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Faculty profile: David Eledge

Spring 2012 | Archives

I know a way to make that easier

Vital Stats

Who: David Eledge

Academic Program: Industrial and Commercial Trades

Hobbies: 2.5-acre yard includes a vegetable and flower garden

Little Known Fact:Has been married for 41 years to the woman he started dating
when he was 15

 

You know those people who improve everything they put their hands on? Well, let me introduce you to another one of those people—Dave Eledge, industrial and commercial trades instructor at MCC.

Around 15 years ago, Eledge's employer, Asarco Lead Refinery, was preparing to close, so he needed to build his résumé. He started taking classes at MCC every Monday night with the goal of earning an associate degree in industrial maintenance.

"When taking classes, I would rewrite instructional text and drawings based on my knowledge of the industry," said Eledge. "I was able to improve the curriculum giving students a better understanding of the current field."

Eledge's industry expertise was quickly noticed by MCC. "I was shown MCC's exceptional machine shop and asked to teach mechanical power systems parttime. I accepted."

After 15 years at MCC, Eledge is a fulltime precision machining instructor at MCC. He helped develop an internship program that gives high school students the opportunity to take industrial trade classes at MCC and use their new skills at area businesses.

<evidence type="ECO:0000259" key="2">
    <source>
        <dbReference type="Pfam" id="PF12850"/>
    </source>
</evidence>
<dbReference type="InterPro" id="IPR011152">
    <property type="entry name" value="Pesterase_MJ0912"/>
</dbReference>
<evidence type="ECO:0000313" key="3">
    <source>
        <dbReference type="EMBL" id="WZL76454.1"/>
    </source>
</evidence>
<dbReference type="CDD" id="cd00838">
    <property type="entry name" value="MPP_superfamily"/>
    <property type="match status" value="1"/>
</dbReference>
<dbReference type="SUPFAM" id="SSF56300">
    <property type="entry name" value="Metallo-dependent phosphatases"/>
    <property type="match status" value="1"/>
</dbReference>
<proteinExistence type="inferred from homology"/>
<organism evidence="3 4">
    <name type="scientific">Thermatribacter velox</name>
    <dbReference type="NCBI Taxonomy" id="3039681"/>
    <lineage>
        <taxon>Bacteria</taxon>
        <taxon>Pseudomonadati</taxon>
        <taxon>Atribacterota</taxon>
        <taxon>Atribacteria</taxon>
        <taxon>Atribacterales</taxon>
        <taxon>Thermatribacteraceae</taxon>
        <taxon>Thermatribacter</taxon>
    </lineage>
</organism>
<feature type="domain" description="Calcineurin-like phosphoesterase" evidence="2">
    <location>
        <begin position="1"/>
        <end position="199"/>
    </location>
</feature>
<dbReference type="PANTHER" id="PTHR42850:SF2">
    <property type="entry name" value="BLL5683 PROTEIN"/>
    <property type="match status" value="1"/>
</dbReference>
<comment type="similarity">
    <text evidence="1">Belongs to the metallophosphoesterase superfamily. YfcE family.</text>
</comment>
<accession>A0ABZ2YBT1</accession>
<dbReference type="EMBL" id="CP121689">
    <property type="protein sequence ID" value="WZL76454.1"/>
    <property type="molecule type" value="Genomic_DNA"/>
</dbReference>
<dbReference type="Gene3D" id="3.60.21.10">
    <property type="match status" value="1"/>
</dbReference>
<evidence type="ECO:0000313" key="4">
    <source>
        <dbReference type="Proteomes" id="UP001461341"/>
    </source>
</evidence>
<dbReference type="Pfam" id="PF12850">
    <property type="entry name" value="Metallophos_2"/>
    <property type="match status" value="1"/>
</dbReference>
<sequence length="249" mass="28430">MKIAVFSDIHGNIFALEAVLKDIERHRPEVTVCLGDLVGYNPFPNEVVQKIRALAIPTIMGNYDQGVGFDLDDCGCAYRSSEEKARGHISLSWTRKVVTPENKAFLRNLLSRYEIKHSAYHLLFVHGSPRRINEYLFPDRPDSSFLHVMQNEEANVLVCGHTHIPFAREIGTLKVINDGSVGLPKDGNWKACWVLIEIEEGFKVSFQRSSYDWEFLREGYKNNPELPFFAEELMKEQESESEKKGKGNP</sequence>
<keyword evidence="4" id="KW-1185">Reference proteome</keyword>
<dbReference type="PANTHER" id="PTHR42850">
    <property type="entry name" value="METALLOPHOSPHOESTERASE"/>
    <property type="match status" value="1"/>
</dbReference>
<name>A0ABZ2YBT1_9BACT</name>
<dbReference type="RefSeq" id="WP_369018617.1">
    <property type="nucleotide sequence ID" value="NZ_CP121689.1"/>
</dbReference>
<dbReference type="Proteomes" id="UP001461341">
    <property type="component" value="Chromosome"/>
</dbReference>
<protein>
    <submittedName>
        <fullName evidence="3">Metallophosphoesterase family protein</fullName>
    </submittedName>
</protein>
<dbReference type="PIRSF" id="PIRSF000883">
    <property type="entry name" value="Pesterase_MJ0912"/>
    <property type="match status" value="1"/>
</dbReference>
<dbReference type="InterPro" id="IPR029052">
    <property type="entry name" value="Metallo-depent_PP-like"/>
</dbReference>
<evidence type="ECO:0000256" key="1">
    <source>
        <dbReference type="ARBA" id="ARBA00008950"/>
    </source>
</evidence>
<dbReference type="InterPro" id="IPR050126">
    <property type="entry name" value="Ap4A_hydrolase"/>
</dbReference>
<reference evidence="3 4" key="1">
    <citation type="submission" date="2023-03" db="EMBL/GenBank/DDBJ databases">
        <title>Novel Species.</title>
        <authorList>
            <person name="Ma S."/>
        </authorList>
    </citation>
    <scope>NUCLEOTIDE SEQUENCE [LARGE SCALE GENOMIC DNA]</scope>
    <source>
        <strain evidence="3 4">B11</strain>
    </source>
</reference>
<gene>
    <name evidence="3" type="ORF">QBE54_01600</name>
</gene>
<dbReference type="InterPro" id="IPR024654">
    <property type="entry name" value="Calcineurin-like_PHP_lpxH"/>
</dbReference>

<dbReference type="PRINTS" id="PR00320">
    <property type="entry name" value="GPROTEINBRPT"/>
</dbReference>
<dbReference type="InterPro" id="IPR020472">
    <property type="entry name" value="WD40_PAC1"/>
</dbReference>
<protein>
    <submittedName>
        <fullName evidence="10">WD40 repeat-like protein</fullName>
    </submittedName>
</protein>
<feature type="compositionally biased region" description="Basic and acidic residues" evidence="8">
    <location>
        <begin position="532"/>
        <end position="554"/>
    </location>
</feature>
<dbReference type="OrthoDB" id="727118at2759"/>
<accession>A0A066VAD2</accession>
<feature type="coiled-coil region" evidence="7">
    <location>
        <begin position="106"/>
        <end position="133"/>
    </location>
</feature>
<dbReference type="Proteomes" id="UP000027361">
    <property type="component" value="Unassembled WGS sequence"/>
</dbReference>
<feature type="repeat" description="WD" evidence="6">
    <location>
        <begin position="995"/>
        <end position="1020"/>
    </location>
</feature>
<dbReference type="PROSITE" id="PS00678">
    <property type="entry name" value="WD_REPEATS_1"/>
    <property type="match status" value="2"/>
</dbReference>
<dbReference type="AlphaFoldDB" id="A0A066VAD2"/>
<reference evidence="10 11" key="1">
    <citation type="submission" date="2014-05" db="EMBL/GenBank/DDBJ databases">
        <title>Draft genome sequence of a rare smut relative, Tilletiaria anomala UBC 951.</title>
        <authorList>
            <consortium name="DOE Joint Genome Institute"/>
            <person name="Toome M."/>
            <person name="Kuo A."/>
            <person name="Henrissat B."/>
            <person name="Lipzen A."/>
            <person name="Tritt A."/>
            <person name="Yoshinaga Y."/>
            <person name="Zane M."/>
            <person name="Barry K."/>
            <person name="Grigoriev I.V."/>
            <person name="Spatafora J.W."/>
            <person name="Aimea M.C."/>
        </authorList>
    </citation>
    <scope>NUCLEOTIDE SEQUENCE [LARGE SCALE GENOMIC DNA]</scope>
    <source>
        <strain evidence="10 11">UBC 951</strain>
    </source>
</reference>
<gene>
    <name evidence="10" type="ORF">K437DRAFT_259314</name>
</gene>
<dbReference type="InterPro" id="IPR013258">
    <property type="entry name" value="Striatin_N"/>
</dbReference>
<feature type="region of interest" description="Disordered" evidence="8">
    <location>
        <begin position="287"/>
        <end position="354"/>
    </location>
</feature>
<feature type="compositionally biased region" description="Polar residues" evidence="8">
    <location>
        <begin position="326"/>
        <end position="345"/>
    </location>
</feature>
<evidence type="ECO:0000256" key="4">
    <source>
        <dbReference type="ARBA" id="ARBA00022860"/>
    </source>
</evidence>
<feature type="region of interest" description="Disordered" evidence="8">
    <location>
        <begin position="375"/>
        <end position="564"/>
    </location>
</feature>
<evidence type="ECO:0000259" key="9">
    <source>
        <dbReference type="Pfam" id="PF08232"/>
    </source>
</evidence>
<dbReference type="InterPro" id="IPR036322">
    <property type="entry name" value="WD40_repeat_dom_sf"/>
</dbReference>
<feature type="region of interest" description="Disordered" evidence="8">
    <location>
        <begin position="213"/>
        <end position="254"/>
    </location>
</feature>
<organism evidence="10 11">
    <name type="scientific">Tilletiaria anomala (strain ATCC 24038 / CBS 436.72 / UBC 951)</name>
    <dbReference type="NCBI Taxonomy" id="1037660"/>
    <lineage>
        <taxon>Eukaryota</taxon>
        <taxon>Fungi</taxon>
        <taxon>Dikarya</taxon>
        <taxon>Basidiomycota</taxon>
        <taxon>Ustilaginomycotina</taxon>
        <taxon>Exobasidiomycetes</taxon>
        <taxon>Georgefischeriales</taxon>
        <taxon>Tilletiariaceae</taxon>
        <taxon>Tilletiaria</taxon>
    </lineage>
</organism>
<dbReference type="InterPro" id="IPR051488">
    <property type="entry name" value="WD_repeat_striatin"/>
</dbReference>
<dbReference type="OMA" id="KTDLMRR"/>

"I really enjoy working with high school students," said Eledge. "I am proud to work with Dream It. Do It. to connect students with businesses that can help them build their skill base."

Eledge's latest project: Math assessment tool

While teaching, Eledge realized there was a need for a simple tool that
would help students improve their ability to accurately read a ruler,
understand fractions and prepare them to meet the basic needs of industry.
He invented the math assessment tool. The small, aluminum tool is currently
being patented. It is used across disciplines and is especially popular with
area high schools.

"In the future, an MCC student will intern at a local manufacturer where they
will assist with making this tool," said Eledge. "I am proud of the fact that I
was able to work with MCC's math department to produce this tool, which is
now in high demand."

 
 
 
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